• Suppose you have a Web-based application which stores usernames alongside other session information. Given a session identifier such as a cookie you want to retrieve the
    current username and then use it in turn to retrieve some user information. You might therefore have code for an "Update User Profile" screen somewhat similar to the following:

    execute immediate 'SELECT username FROM sessiontable WHERE session
    ='''||sessionid||'''' into username;

    execute immediate 'SELECT ssn FROM users WHERE
    username='''||username||'''' into ssn;

    This will be injectable if the attacker had earlier on the "Create Account" screen created a username such as:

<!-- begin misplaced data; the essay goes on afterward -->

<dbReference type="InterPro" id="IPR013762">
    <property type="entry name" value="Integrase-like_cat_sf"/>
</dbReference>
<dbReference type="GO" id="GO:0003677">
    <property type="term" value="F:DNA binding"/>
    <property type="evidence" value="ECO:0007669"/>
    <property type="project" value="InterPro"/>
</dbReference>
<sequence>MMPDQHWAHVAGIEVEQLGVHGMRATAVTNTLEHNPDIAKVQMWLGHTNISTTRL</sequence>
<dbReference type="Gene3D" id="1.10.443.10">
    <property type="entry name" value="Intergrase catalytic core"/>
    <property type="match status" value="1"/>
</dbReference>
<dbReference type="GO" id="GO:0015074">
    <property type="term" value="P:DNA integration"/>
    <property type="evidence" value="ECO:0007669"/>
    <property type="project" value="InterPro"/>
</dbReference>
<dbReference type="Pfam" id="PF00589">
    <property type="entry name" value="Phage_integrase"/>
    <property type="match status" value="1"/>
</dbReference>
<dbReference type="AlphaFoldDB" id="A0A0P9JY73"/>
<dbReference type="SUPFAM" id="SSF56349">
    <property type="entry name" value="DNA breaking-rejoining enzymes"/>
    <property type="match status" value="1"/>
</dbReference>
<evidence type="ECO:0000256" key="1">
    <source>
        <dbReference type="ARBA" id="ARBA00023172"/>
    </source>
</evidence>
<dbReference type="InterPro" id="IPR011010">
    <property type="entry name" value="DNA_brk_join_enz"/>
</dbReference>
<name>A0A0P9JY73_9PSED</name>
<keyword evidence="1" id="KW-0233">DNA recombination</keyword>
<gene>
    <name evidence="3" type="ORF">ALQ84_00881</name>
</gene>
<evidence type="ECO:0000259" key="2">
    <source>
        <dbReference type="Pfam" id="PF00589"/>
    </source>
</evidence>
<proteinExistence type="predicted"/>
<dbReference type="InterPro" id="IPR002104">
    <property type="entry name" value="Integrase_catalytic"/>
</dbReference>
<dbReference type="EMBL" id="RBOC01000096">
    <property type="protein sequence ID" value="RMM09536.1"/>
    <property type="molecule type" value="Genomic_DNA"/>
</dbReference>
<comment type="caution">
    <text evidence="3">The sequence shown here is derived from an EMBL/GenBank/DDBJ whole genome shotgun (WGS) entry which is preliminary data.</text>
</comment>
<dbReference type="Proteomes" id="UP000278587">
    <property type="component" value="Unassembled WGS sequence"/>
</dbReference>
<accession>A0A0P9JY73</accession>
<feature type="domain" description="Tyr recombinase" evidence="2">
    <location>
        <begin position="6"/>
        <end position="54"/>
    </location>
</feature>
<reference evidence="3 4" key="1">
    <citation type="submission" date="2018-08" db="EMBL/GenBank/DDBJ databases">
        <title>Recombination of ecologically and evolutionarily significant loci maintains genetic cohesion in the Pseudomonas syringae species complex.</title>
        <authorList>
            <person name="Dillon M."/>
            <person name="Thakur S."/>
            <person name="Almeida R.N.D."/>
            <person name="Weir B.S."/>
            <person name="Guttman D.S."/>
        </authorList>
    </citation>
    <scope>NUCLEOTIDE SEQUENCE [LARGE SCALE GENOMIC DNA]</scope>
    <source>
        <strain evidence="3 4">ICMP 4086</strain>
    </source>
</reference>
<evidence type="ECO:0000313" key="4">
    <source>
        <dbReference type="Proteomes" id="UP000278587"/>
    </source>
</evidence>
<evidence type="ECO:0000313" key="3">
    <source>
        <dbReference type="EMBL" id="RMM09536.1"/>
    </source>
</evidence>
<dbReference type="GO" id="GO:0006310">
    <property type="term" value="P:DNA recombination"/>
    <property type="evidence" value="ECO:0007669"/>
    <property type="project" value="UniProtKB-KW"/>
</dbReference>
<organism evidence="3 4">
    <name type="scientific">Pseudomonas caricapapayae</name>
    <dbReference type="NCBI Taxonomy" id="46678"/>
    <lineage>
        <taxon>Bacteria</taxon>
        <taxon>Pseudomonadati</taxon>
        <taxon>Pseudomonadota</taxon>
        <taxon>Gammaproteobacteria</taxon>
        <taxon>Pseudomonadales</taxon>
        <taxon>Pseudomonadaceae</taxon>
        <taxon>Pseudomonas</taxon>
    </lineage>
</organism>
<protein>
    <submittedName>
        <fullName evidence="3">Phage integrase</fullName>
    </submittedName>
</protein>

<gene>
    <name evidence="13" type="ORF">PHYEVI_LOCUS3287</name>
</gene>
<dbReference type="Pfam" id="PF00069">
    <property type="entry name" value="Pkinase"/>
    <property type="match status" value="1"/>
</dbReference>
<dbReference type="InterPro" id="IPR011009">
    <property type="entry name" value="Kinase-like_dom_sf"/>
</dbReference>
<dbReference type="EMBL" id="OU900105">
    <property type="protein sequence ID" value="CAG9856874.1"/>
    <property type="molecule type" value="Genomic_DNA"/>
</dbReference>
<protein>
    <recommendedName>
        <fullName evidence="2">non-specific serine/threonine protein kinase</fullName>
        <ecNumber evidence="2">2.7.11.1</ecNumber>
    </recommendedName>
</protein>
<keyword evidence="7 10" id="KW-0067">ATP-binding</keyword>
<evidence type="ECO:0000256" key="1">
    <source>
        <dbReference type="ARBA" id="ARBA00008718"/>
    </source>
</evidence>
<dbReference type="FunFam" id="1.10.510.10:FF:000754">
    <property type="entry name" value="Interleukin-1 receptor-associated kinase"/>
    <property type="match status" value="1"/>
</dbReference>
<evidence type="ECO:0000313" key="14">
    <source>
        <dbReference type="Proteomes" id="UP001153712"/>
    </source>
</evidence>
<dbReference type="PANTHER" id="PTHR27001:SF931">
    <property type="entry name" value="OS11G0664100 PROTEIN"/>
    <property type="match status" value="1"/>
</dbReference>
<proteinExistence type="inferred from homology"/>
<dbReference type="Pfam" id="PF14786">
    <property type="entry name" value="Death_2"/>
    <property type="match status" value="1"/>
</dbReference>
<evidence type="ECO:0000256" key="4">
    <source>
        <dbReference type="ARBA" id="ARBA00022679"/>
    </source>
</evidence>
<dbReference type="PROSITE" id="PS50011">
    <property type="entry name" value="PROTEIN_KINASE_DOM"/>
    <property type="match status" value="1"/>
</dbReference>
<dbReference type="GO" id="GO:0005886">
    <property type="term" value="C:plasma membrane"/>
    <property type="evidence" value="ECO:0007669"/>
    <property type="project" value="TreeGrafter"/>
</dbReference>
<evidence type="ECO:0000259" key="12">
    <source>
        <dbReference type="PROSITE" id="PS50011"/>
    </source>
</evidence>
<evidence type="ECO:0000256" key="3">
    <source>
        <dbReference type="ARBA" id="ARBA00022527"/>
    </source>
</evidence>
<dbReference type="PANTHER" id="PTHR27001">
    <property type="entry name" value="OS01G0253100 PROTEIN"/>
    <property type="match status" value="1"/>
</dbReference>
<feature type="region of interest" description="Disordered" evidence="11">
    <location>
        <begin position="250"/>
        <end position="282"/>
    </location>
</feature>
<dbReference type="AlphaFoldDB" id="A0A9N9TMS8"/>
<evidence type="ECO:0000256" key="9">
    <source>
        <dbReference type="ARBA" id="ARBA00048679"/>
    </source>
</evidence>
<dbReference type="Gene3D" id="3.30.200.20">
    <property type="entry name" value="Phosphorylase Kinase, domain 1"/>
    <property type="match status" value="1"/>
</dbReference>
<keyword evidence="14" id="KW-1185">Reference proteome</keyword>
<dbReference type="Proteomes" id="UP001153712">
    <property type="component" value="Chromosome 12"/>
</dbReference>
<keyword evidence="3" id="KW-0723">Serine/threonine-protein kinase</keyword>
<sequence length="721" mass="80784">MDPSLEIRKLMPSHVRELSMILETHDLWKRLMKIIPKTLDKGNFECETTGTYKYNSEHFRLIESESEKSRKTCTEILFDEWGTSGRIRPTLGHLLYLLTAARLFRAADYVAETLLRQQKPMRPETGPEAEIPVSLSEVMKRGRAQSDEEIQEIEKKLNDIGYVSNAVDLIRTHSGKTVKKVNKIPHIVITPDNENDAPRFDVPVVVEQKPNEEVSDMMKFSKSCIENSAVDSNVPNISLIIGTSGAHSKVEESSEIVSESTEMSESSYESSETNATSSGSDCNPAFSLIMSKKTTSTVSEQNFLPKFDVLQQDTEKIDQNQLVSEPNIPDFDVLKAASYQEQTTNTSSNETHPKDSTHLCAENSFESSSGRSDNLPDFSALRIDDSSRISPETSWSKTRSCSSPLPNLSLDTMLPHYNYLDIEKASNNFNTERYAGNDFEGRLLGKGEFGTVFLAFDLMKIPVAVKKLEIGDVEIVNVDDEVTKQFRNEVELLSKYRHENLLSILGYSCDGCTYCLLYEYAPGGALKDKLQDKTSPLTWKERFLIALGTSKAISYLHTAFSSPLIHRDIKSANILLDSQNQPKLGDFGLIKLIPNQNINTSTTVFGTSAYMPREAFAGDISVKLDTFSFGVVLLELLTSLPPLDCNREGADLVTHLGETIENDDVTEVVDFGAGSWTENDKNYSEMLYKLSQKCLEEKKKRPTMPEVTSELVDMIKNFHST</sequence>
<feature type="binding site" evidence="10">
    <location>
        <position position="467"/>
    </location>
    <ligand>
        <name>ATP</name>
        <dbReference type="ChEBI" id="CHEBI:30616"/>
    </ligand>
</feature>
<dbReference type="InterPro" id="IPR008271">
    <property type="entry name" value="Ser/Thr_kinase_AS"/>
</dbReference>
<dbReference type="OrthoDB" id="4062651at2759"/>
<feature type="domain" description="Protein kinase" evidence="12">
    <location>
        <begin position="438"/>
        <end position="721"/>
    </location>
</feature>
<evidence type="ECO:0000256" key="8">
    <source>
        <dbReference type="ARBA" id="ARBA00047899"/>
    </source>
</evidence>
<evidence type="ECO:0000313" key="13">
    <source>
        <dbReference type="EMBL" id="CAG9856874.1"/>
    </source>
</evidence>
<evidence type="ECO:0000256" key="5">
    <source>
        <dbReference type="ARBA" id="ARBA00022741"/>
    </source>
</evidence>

XXX' OR username='JANE

    Which creates the query:
    SELECT ssn FROM users WHERE username='XXX’ OR username='JANE'

    If the user XXX does not exist, the attacker has successfully retrieved Jane’s social security number.

  • The attacker can create malicious database objects such as a function called as part of an API, or a maliciously named table by using double quotation marks to introduce dangerous constructs.

    For example, an attacker can create a table using a table name such as "tab') or 1=1--", which can be exploited later in a second order SQL injection attack.